Considering your first electric vehicle raises a whole host of questions. From “How does this technology work?” to “How long will my battery last?” there’s a lot to learn about this new way of driving. One question is particularly practical, as it touches on something you’ll do much more often than you used to visit the gas station: charge your car.
For EV drivers, charging isn’t something you do for five minutes every week or two—it’s part of your daily routine. Whether you’re plugging in at home, at work or while you shop, you’ll quickly learn that regular charging is integral to owning an electric vehicle. Because of this, it’s important to learn how to charge an electric car.
We’ve got good news—it’s not that complicated. There are a few things to learn so you know where to go, when to charge and how often to do it. Once you get those tricks down, you’ll be a pro. Here are the most important things to know about charging your electric vehicle.
Understand EV charging (and your vehicle)
As you’ll see below, charging your car is a relatively straightforward process. However, don’t reach for a plug just yet. Before you do, there are a few crucial things to understand about charging technology and how it interacts with your car.
All chargers and EVs aren’t created equal
The first thing to get used to about charging an electric vehicle is that, unlike gas stations, charging stations offer varying levels of performance. The type of station you use has a major impact on charging speed.
When you’re looking for a place to charge, you’ll encounter three charging levels:
Level 1 charger: These are the most basic (and slowest) charging stations, but they’re lightweight and portable, so it’s easy to keep one with you when you need to charge in a pinch. They plug into a standard 120-volt outlet.
Level 2 charger: These are heavier and often hardwired or at least built with a heavy-duty plug to enable faster charging speeds. Our JuiceBox chargers, for instance, are easy to install at home and provide 240 volts of power for charging up to nine times faster.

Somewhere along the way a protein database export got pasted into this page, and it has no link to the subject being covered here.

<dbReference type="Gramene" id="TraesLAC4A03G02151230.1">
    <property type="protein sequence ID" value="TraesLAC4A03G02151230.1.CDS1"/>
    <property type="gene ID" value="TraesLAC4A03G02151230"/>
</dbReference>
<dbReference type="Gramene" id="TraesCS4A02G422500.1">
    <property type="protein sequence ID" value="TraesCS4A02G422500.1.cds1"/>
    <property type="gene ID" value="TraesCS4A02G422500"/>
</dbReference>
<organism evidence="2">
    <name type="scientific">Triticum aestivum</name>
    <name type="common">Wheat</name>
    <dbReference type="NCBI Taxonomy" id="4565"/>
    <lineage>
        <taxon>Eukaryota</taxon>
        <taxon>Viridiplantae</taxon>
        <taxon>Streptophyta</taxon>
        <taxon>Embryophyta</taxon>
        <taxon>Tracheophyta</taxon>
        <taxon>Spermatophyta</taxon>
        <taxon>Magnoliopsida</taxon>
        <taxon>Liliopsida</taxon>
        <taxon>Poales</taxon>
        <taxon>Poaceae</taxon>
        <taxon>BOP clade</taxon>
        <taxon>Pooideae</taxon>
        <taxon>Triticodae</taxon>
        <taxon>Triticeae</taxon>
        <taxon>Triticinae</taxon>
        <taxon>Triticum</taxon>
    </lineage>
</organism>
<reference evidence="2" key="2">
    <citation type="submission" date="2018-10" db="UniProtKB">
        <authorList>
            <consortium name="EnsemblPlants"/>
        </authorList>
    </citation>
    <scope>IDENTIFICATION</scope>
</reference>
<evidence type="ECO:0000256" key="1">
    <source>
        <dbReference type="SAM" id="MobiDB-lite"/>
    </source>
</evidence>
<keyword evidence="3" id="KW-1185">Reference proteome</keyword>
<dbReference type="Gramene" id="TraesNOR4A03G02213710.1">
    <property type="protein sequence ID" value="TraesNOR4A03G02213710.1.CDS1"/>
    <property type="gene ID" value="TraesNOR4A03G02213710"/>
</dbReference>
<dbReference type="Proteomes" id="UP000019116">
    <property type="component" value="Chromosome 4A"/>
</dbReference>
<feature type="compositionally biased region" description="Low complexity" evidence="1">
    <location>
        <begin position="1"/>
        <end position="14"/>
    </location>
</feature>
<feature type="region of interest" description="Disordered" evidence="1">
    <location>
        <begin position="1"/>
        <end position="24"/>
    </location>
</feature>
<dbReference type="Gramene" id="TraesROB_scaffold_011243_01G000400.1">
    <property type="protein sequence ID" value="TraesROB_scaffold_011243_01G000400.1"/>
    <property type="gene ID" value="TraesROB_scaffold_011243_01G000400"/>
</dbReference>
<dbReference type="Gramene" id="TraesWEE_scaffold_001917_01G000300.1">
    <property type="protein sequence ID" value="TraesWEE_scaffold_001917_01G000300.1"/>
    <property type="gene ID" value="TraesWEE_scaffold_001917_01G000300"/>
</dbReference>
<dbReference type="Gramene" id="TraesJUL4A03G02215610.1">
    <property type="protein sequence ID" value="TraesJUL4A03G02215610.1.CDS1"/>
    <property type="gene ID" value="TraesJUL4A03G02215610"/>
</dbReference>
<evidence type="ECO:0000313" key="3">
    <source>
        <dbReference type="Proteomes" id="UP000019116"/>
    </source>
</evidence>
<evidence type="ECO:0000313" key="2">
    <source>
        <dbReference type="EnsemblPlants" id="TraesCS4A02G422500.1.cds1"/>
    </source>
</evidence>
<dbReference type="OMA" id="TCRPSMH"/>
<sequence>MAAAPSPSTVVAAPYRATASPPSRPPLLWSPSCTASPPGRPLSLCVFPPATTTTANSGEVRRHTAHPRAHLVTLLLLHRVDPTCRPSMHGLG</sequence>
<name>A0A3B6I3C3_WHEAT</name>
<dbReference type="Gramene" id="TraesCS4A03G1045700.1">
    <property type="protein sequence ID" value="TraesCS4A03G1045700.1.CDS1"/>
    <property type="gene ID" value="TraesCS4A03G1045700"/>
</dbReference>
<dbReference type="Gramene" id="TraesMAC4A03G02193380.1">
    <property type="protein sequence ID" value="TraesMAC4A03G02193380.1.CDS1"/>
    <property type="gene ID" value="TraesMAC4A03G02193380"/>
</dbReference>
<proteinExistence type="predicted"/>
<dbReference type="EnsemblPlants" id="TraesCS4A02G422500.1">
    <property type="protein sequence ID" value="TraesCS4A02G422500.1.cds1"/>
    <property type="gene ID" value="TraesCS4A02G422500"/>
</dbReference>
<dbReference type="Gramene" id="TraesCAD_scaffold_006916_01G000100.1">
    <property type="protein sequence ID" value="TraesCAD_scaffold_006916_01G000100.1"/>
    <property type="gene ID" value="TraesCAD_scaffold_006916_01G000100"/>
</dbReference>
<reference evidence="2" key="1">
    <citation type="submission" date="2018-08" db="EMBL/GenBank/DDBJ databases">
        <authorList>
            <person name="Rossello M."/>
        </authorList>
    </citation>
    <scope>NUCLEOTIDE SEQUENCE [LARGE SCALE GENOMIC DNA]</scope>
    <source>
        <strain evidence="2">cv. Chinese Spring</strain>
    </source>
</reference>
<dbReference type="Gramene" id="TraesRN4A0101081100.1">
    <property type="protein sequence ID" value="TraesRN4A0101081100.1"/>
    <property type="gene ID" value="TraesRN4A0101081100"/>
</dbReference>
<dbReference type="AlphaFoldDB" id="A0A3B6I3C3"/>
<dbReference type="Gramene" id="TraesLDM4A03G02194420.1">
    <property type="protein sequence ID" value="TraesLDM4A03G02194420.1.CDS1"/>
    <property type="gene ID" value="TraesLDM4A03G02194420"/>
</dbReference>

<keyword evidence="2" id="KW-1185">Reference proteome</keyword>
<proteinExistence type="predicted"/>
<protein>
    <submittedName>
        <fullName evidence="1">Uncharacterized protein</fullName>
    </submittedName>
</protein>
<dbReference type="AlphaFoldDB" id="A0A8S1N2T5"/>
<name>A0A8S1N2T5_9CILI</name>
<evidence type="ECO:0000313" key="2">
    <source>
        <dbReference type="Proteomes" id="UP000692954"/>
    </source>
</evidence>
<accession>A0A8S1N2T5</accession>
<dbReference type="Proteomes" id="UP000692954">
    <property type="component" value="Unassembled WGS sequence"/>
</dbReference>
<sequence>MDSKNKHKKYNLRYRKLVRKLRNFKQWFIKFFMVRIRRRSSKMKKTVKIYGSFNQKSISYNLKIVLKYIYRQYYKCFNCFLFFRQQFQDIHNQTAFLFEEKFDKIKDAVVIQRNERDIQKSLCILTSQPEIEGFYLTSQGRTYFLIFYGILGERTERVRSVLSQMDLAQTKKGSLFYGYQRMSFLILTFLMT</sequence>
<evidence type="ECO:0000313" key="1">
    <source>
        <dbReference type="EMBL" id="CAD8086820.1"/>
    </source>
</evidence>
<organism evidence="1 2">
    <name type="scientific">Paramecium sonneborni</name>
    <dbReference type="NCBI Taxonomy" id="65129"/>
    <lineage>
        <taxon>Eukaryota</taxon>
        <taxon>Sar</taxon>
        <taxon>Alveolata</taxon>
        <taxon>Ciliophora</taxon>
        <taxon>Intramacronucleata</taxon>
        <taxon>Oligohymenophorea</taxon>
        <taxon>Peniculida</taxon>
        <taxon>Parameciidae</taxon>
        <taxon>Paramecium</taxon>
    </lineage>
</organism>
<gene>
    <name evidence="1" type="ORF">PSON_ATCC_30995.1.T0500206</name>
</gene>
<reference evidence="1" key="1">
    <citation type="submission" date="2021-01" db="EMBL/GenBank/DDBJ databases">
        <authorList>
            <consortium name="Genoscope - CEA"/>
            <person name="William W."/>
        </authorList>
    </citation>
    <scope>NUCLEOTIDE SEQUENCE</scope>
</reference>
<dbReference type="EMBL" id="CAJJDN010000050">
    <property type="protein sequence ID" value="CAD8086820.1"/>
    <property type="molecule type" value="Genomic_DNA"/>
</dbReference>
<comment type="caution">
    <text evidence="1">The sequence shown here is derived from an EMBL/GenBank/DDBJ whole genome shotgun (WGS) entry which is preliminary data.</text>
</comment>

Level 3 fast charger: Also known as DC fast chargers (DCFC), these offer the quickest charging experience. Our JuicePump chargers, for example, allow you to charge your battery to 80% in as little as 20 minutes. Note, however, that not all EVs are equipped to use DCFCs, and these are primarily designed for commercial or public use.
The types of charging stations available along your usual commute routes and at your house will shape your daily charging routines. If you have a Level 2 charger at home or work, for instance, you should be able to recharge fully every day without issue. If not, then you may be more eager to find convenient DCFC chargers for quick refuels during your daily routine.
It’s also worth noting that battery capacity and efficiency vary by EV. The bigger your EV battery, the less often you’ll need to charge, so be sure to consider a vehicle’s typical range and your daily driving needs when comparing EV options.
Plugs aren’t (quite) like pumps
Beyond the charging stations themselves, it’s also important to understand how charging plugs vary—on both ends.
The wall connection
The connection between the charger and its electrical supply is only a concern for you when it comes to charging at home, but the connection you choose will have a significant effect on your charging experience.